Thursday, 3 May 2018

Hugo Ballot Discussion: Novelettes

It's actually been several days since I finished reading the Hugo shortlisted novelettes, but I hadn't been in the right headspace to write a considered blog post, hence the delay.

Links in the story title go to my original reviews (not all of which exist). You can see the full Hugo Ballot at the official website. Venue links go to the page where you can read each story online. The discussion follows the shortlist and mini-reviews.

Children of Thorns, Children of Water,” by Aliette de Bodard (Uncanny, July-August 2017)

In this story we follow Thuan and his friend as they attempt to infiltrate one of the Houses of the Fallen in an alternate reality Paris. During the standard examination for entry into the House (as servants), something unusual goes wrong and everyone has to evacuate a wing of the house.

From what I remember, this story has a minor spoiler for House of Shattered Wings, but definitely doesn't require reading the second novel, House of Binding Thorns (I haven't yet). That said, my reading of the story was influenced by my prior knowledge of the world building and I suspect it wouldn't stand alone as a story as well as it does part of a whole. I believe it was intended to promote interest in House of Binding Thorns, which it does reasonably well. I am definitely interested in reading the sequel now that I've been reminded of the world again (if only I wasn't already so far behind on my reading...).

Extracurricular Activities,” by Yoon Ha Lee (, February 15, 2017)

Set in the same universe as Ninefox Gambit and Raven Stratagem, this story follows Jedao while he is still young. He goes on an undercover mission to extract a friend from academy. I really enjoyed this story. It was funny with serious moments. A good read for both readers of the novels and new comers to the world.

The Secret Life of Bots,” by Suzanne Palmer (Clarkesworld, September 2017)

A delightful story about an ageing maintenance bot on an ageing spaceship that has been pulled out of a scrap yard for a last desperate mission. This story strikes a perfect balance between informing the reader of the human-centred happenings and the struggles faced by the bots.

A Series of Steaks,” by Vina Jie-Min Prasad (Clarkesworld, January 2017)

An excellent story about 3D printing forgeries of beef. It was a delightful read that made me giggle and also marvel at the level of details included. If the author wasn’t already on my list of short story writers I like, this story would have put her there.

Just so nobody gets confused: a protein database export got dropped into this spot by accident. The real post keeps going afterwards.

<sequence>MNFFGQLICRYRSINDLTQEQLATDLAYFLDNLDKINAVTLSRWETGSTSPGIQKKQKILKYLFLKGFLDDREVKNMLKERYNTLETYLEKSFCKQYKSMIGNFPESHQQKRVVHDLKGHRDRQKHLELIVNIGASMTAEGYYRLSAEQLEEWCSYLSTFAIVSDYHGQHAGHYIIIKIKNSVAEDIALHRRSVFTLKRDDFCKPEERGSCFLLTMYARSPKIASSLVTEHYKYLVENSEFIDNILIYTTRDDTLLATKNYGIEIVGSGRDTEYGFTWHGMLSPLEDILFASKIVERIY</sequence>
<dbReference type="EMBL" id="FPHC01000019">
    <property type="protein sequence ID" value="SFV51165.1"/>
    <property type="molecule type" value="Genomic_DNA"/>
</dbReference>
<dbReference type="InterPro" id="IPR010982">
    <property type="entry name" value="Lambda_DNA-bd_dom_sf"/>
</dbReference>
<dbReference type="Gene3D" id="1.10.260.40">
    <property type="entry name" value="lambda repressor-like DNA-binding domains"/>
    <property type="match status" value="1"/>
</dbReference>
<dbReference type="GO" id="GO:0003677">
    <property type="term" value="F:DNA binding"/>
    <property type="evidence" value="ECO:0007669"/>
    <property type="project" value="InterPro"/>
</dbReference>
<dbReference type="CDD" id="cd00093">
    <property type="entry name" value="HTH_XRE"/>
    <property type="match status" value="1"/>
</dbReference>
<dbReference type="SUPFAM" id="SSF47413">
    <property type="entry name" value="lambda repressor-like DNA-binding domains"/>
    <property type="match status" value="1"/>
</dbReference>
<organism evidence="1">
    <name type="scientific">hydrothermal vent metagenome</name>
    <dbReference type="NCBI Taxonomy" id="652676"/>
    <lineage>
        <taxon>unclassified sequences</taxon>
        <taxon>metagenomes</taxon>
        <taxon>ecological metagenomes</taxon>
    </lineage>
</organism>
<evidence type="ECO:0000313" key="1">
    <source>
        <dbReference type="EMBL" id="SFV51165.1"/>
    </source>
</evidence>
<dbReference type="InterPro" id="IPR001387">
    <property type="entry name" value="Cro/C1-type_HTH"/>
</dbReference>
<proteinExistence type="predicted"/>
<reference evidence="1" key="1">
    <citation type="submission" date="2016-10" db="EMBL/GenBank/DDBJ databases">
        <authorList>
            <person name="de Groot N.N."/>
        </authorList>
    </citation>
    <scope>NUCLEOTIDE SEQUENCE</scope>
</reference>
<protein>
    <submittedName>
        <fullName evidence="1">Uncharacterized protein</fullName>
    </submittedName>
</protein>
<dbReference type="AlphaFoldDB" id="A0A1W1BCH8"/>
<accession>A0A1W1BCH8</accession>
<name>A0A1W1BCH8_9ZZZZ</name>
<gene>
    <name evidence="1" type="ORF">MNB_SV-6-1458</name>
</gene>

“Small Changes Over Long Periods of Time,” by K.M. Szpara (Uncanny, May/June 2017)

A drunk trans guy gets illegally bitten and turned by a vampire. In a society that has flying cars and socially integrated vampires, but still treats trans people similarly to ours, Finley bumps up against problems unique trans vampires (who aren’t legally supposed to exist). A really good, thoughtful story.

“Wind Will Rove,” by Sarah Pinsker (Asimov’s, September/October 2017)

I didn’t hate this story but it’s hard to articulate why I didn’t particularly like it. It’s competently written and all that, it’s more the subject matter that didn’t do it for me, I think. On the surface, a story about a generation ship mid-flight and a musical historian/school teacher should be interesting. And indeed, the opening was more appealing, talking about the myth of her grandmother playing her fiddle during a spacewalk (completely nonsensical, but that fact was acknowledged). But a lot of the story focussed on a large string-centric folk music playing group, which didn’t do it for me. (Once upon a time, the string section was the bane of my existence, so I’m not pretending objectivity or anything on that point.) As an exploration of how a generation ship society might cope — years down the track — with having once lost all their cultural databases, I didn’t feel it went far enough. Partly this could be explained by how closely the story followed the protagonist, but I still feel there were more interesting issues to explore than just those the author focussed on. So it’s not a bad story, but I didn’t love it.


This is a very strong category and I find my favourite stories very difficult to rank. The four middle stories (in the order listed above) all absolutely delighted me and I don't know how to choose! The other two didn't grab me as much, which is not to say that they aren't good stories, just that they aren't my favourites in this batch. I actually nominated both "Extracurricular Activities" and "The Secret Life of Bots" but if I had read "A Series of Steaks" before nominations closed, I would have added it to my ballot.

"Small Changes Over Long Periods of Time" is probably the most interesting take on vampires interacting with elements of modern or future society that I've read. "Extracurricular Activities" was a very accessible introduction to the world of Ninefox Gambit — more so than the actual first novel — and followed a very charismatic character that I will always be happy to read more about. Then it comes to a showdown between a story about an ageing and sentient maintenance robot and a story about 3D printing fraudulent beef. The stories are so different it's hard to compare them and I absolutely loved both of them. Good thing we have preferential voting in the Hugos (yay, democracy)... but it's still too hard to choose.

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